In 1931 there was only one basement – Brady’s – but I’d never heard of any artifacts being preserved. I pinged John, who expressed his doubts. He emailed me that the basements had been in constant use and as far as he knew, nothing of interest was ever found. But added that there were a couple places that were "rather remote" and might yield something. A short while later after a bit of digging (literally) he produced the little bottle. After that stroke of luck, he said hopes to keep digging (figuratively and literally) as time permits.

It's doubtful that the mysterious “mementos” spoken of by Rose Alice would include litter, but in a sense the bottle is a memento of those early days just the same. It's often true in archives and preservation that mundane objects prove more interesting than “important” stuff for what they tell us about daily life in a bygone time -- that's the idea behind a synechdoche.

It's fun to think about a famished coed in her navy-blue uniform, surreptitiously sipping from a bottle of milk, high above and far away from the world. Like I said, it's a special place.

Saturday, July 17, 2010

Why keep archives?

Student life in the 1960s -- hair rollers, fluffy bathrobes.
OUR MOTTO, WHICH WE DISPENSE freely around the college, is: "Why keep this stuff if you're not going to use it?" And as a preservation professor, we are also well acquainted with the "precious jewels" mentality of some archives. Hands off. Or wear white cotton cloves. Don't breathe on them, etc.

The question to archivists, Lone Arrangers and otherwise, is always how much access to grant. our philosophy is erring on the side of use. We think it's wise, the best and only policy for the Mount.

Along comes the Kappa Delta Chi alumnae sisterhood this morning, a Saturday, to have fun with their own scrapbooks. The sorority, founded in 1929, is helping to note the 85th anniversary of the college this fall with a display from the collections. We have KDX material going back almost to the beginning, because the members saw fit to turn it over to the College Archives.

Another group of alumnae visitors to the archives is researching 85 years of student life (good grief -- how could those girls sleep in rollers?) we've had a group in to research the history of campus philanthropy, and others doing the nursing program (first baccalaureate in California) and the distinguished history of the Sisters of St. Joseph of Carondelet, our founders.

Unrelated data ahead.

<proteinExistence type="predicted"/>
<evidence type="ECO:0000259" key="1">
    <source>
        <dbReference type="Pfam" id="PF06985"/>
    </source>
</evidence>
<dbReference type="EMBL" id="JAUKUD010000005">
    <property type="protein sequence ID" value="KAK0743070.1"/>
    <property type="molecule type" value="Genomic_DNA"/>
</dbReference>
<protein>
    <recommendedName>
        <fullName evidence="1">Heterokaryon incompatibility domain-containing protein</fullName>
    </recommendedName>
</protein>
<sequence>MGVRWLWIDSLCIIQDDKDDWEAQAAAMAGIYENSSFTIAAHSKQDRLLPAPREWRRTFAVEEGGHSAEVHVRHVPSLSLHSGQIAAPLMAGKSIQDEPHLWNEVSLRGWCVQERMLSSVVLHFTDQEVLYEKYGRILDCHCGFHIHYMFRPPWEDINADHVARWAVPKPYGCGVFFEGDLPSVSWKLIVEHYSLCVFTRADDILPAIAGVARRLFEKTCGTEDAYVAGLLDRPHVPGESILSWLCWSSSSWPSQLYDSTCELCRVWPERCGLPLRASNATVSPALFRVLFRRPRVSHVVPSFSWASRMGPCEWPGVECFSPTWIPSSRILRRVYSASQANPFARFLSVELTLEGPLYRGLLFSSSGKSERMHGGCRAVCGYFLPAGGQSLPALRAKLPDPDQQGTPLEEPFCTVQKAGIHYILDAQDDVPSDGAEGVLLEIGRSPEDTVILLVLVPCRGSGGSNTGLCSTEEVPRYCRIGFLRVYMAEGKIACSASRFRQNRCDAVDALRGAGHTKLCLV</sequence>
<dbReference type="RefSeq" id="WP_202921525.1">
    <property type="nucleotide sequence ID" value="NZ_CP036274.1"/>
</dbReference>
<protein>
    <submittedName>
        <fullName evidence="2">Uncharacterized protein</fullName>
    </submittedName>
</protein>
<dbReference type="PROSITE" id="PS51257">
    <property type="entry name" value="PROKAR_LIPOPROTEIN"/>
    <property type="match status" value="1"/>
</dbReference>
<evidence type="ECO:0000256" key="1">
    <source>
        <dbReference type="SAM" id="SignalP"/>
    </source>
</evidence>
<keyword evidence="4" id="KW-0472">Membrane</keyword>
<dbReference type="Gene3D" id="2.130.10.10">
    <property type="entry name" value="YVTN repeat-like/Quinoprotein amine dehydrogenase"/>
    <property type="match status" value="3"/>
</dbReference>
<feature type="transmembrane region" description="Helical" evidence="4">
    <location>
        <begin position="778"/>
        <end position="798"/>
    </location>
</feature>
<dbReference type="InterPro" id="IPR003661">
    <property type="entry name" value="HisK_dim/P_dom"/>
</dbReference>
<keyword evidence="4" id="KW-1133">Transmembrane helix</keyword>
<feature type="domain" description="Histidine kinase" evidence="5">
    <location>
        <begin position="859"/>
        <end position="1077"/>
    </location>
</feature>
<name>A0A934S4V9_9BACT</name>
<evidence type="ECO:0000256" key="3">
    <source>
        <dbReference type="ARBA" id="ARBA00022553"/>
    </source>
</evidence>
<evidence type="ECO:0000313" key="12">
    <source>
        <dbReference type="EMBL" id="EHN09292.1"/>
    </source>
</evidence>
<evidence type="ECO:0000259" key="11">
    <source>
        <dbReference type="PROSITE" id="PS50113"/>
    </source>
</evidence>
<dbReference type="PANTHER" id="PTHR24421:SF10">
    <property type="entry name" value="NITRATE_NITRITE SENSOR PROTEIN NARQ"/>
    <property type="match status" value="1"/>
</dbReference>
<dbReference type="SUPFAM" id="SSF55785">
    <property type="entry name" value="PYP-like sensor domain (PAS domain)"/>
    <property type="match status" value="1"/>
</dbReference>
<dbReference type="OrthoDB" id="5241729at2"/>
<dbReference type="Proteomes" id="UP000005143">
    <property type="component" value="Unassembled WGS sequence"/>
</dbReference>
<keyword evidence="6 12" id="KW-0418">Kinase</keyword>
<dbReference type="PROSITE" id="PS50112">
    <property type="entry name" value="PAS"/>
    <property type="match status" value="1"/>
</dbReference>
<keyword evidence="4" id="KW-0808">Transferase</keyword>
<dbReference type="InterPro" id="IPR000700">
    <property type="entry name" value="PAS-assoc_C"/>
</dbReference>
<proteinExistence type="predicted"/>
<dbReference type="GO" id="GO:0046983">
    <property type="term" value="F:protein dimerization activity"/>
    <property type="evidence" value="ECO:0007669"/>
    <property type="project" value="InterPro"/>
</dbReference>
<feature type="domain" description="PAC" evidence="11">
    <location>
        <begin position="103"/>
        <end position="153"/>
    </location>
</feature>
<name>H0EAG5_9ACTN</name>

To a woman, they gasp with surprise and delight at their encounters with the archival stuff. They see themselves, old friends, respected predecessors -- all of which adds up to a legacy they are very proud of. And that they're reminded of by the encounter.

Do the files sometimes get out of order? Yes, but they were kind of a mess to begin with. (We Lone Arrangers all have "organize the photos" on our To Do lists.) Do we skim a few years off the life of the object by exposing it in a scanner? Possibly, but otherwise it might not have seen the light of day, ever. Does stuff disappear? Yes -- one of the KDXs alums is believed to borrowed all the scrapbooks from the 1990s and kept them. At least we no longer let stuff out the door.

You may want to argue, but we see this more as a boutique marketplace, a bazaar, of very cool, special information, than the Museum of Priceless Artifacts. Happy patrons are worth giving up a Saturday to help, and we can't wait to see the Founders Week exhibits this October.

Friday, July 16, 2010

Welcome back, uh... students?

Gee, it's been kind of lonely up at the Mount without our undergraduates -- especially for this Lone Arranger, toiling in monastic solitude in the Spearman Room. What do you know, a veritable high school showed up this week, complete with cheerleaders, cool cars and teenage 'tude. It was the cast, crew and marquee (pictured, waiting to be rolled onto a truck) of West Beverly Hills High School, that renowned institution of secondary education featured in "Beverly Hills 90210: The Next Generation."

We've also got a raft of young musicians enjoying the hilltop views -- iPalpiti, or heartbeat in Italian. The group comprises an internationally renowned pool of young talent and is here in Los Angeles for a two-week music festival.

This weekend is Orientation and the signs are up reading "Welcome Class of 2014." Seems impossible, doesn't it?

All of these are a gentle reminder of how quickly time flies when you're having fun (Lone Arrangers always have fun) -- and how the fall semester and the return of our own talented students is just a month away.

Wednesday, July 14, 2010

Ode to safety film

A bottom drawer recently yielded some pictures that don't show up on our legacy inventories and appear to have been gathered by one of the Sisters who resided in the Doheny Mansion at some point in the last 50 years.

We have lots of photos of the mansion, known sometimes as No. 8 for its address on Chester Place. (This photo, taken by me, shows it undergoing a recent facelift.) You L.A. history buffs will know that Chester Place and its score of Victorian-era homes were once the private realm of Estelle Doheny, who lived in No. 8, and whose acreage was deeded to the Los Angeles archdiocese on her death in 1958. It became Mount St. Mary's College's downtown campus in the early 1960s and today remains a little Garden of Eden hard by the glass high-rises, Staples Center madness and urban grit of Figueroa Street.

The mansions--especially No. 8--have been extensively photographed, but most of what we have in the College Archives are either reproductions of turn-of-the-century prints, or pictures of the grounds after they became the college's.